Saturday, June 8, 2013

Walnut and Date Scones

A scone is usually made with wheat, barley, or oatmeal, and baking powder is used as leavening. The first recorded use of the word scone was in 1513. It is a common accompaniment with Devonshire tea? I don’t really know what that means. The key to a good scone is to not overwork the dough. The more you stir and kneed the dough once the flour has been added, the denser the final product will be. 

The ingredients for this recipe are similar to a scone recipe from Alton Brown. I used 2 cups flour, 4 teaspoons baking powder, ¾ teaspoon salt, 1 teaspoon cinnamon, 1/3 cup sugar, 6 tablespoons butter, ¾ cup half and half, 1 egg, 1 heaping ¼ cup walnuts, and 1 heaping ¼ cup dates.

You first mix all of the dry ingredients. What do you know about baking powder? Baking powder contains a weak alkali and weak acid. It releases carbon dioxide in dough, which causes the dough to rise. Because this reaction occurs faster than the leavening caused by fermentation, yeast, breads made with baking powder are called quick breads.

If the dough contains too much acid, not all of the acid in the baking soda will be spent during the reaction, and the dough will have an unpleasant flavor. If the batter is highly acidic, some of the baking powder should be replaced with baking soda.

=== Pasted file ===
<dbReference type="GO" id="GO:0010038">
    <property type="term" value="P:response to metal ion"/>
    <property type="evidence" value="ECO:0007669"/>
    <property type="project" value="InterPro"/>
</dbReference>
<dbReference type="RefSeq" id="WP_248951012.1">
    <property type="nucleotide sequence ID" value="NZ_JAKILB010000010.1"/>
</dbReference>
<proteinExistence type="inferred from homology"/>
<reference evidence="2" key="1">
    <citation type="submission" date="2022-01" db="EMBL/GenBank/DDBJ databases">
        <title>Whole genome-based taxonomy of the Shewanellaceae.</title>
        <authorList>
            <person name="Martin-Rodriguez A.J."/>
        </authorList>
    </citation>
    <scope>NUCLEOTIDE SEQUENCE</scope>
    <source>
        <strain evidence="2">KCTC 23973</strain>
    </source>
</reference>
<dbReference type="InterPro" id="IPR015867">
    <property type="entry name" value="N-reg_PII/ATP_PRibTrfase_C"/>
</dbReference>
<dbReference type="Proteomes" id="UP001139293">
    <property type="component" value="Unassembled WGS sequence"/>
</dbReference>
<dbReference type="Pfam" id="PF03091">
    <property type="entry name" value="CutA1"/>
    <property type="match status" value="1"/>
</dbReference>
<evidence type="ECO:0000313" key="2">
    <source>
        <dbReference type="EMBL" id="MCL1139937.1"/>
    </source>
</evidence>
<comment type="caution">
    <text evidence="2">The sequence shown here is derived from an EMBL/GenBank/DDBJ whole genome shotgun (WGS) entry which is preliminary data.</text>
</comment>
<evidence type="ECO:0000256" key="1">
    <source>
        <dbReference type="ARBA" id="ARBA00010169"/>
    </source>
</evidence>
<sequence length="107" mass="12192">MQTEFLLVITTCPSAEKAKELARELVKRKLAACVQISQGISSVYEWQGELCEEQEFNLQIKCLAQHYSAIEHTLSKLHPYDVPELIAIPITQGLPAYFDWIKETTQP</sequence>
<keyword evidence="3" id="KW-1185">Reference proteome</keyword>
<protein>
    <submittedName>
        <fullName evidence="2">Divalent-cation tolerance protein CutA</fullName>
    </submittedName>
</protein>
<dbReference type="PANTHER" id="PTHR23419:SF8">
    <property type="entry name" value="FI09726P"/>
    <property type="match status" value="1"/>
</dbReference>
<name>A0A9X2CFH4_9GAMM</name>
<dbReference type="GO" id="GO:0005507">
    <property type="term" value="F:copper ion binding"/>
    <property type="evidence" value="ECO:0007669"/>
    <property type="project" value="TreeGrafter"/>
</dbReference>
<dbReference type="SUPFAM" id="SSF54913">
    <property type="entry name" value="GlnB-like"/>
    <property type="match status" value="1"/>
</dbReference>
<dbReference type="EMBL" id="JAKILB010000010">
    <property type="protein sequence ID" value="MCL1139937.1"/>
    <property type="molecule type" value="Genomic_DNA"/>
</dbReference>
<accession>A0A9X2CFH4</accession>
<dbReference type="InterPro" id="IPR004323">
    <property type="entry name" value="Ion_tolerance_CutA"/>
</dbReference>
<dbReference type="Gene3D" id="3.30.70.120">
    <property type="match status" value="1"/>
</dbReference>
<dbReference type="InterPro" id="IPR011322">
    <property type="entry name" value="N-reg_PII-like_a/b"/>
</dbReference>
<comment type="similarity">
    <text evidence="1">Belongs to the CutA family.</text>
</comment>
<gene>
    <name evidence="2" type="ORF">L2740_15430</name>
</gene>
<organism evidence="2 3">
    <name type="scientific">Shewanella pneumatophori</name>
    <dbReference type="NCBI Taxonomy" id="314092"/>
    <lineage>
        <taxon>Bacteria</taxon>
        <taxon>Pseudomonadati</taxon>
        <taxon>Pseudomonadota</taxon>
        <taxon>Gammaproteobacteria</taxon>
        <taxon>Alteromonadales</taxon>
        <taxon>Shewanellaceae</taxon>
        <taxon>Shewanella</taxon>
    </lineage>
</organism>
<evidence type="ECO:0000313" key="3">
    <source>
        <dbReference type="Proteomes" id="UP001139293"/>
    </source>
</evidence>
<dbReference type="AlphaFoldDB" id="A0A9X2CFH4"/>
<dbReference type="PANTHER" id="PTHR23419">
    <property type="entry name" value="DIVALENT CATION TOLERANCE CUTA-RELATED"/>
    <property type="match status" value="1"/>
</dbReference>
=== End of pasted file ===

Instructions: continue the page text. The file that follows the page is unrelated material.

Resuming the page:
I also chopped the walnuts and dates at this time.

I cut the 6 tablespoons of butter into cubes and then cut the butter chunks into the dry ingredients with a fork. I initially tried using a butter knife, but that method was more tedious.

I whisked the half and half and beaten egg before pouring the liquids into the buttery flour crumbs. This is where you must be careful to not overwork the dough.

Before the dough was combined, I added the walnuts and dates.

Once the dough was just combined, I dropped two tacky mounts onto a floured surface. I flattened the dough into wide circles with my hands.

Each circle was cut into 6 triangles.

Then the triangles were placed with care and love onto a buttered baking sheet. I am not sure the pan needed to be greased, but I am a cautious baker. I baked the scones for 16 minutes at 375 degrees Fahrenheit.

These were very palatable. Of the things I have made for this blog so far, this is one of the top three. The walnuts and dates make these scones very satisfying. The dates provide little bursts of sweet gooeyness, and the nuts give an appetizing crunch.

No comments: